Structured Note Buyers Favor Stocks Over Indexes in Yield Hunt

Investors are shifting to structured notes linked to stocks rather than equity indexes as they seek to boost earnings by taking on more risk, according to Deutsche Bank AG.

More than $545 million of notes tied to equities led by Apple Inc. (AAPL) and Bank of America Corp. were sold in the U.S. in May, according to data compiled by Bloomberg, the first time since February 2011 the two largest equity-tied structured notes tracked single stocks. In Europe, Deutsche Bank said it doubled sales of notes referencing individual companies this year.

“The move from indexes to single stocks is a strong indicator of growing risk appetite,” said Nicolas Traissac, who heads Deutsche Bank’s equity derivatives business in Europe, the Middle East and Africa. “Investors are more willing to climb the ladder of complexity.”

Structured notes linked to individual stocks are susceptible to greater price swings than equity indexes, so they tend to offer higher coupons than those tied to benchmarks. Investors are being encouraged to buy riskier assets as global central banks flood financial markets with cheap cash, according to Deutsche Bank.

Securities tracking indexes typically dominate issuance of equity-linked structured notes in the U.S. and Europe. Of the $10.8 billion sold in the U.S. this year, $3.1 billion reference the Standard & Poor’s 500 Index (SPX), $1 billion follow the Euro Stoxx 50 Index (SX5E) and $890.6 million track the Russell 2000 benchmark, Bloomberg data show.

Apple Stock

Bank of America sold $148 million of one-year securities tied to Apple in the biggest equity-linked offering this month, according to Bloomberg data. Investors in the notes earn three times any gains in the stock, with returns capped at 27.65 percent, while losses mirror any share price drop, according to a prospectus filed with the U.S. Securities and Exchange Commission.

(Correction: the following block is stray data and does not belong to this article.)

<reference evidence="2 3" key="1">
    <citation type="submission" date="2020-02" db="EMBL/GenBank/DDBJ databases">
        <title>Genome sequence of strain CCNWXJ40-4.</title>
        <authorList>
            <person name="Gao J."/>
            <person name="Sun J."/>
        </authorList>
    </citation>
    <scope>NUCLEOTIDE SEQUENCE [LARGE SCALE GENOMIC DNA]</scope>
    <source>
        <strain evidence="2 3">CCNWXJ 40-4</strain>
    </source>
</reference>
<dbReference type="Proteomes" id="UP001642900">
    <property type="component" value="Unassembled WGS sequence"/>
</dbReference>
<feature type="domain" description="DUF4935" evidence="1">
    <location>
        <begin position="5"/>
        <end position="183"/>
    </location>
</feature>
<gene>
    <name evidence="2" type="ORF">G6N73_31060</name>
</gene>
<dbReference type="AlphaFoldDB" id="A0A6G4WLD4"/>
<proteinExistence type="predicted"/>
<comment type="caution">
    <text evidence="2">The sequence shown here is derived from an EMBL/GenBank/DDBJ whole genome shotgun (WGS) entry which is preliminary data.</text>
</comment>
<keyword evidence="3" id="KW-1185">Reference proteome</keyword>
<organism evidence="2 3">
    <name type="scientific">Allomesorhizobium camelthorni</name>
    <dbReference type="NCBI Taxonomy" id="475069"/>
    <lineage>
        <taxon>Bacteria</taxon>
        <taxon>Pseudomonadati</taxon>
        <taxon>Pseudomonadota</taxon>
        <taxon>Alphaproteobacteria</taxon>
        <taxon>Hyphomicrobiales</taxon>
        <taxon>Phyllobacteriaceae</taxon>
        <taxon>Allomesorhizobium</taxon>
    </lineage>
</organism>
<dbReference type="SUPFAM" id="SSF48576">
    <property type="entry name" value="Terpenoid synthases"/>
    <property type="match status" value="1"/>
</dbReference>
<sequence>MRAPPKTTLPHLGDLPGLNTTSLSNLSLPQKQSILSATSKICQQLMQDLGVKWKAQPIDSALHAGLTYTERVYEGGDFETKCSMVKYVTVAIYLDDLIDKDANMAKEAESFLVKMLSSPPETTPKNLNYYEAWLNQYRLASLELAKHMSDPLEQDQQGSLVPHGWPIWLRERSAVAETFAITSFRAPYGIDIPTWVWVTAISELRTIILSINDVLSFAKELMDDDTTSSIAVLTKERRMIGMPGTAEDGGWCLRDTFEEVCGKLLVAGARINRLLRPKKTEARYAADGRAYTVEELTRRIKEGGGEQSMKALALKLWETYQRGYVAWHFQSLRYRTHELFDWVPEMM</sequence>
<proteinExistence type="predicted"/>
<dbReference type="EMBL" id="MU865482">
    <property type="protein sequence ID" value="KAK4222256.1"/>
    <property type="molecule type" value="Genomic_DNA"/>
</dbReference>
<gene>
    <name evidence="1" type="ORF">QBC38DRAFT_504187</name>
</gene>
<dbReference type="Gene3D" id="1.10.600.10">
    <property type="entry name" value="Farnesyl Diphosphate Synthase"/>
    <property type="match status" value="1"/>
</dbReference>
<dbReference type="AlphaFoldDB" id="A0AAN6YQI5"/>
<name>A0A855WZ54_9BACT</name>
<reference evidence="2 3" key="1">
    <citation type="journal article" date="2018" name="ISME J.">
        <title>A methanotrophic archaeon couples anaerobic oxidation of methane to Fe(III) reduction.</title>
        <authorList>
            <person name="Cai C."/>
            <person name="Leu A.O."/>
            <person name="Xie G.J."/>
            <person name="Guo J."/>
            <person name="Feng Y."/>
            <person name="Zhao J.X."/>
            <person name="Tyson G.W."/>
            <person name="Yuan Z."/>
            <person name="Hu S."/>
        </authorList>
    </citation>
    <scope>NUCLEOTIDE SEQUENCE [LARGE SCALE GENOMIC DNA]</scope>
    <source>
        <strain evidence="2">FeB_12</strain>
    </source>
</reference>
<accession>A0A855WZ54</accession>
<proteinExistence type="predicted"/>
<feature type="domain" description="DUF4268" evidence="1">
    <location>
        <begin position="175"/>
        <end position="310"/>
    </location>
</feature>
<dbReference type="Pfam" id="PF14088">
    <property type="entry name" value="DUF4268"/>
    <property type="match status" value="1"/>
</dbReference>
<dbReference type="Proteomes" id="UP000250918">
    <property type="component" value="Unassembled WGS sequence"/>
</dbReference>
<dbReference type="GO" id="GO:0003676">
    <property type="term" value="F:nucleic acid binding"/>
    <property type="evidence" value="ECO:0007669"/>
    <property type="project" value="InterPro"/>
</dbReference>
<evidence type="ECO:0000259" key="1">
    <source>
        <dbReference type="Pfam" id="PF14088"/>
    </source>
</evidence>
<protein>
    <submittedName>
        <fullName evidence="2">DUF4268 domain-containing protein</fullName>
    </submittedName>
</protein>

Implied volatility for three-month options on Apple is 1.9 times higher than the level for the Technology Select Sector SPDR Fund (XLK) and double that of the S&P 500 Index, according to the latest data compiled by Bloomberg through May 24.

When volatility is high, options embedded in certain structured notes, such as reverse convertibles, become more valuable. That enables issuers to create securities with more attractive terms.

German insurer Allianz SE (ALV) is among the most in demand reference entities for structured notes sold in Europe, according to Deutsche Bank. A measure of volatility for the Munich-based company has climbed to 21.7 from 16.9 on May 7, the lowest level this year.

Implied volatility for Deutsche Telekom AG (DTE), another popular pick, has reached a near five-year high compared with the Euro Stoxx 50 index.

To contact the reporter on this story: Alastair Marsh in London at amarsh25@bloomberg.net

To contact the editor responsible for this story: Shelley Smith at ssmith118@bloomberg.net

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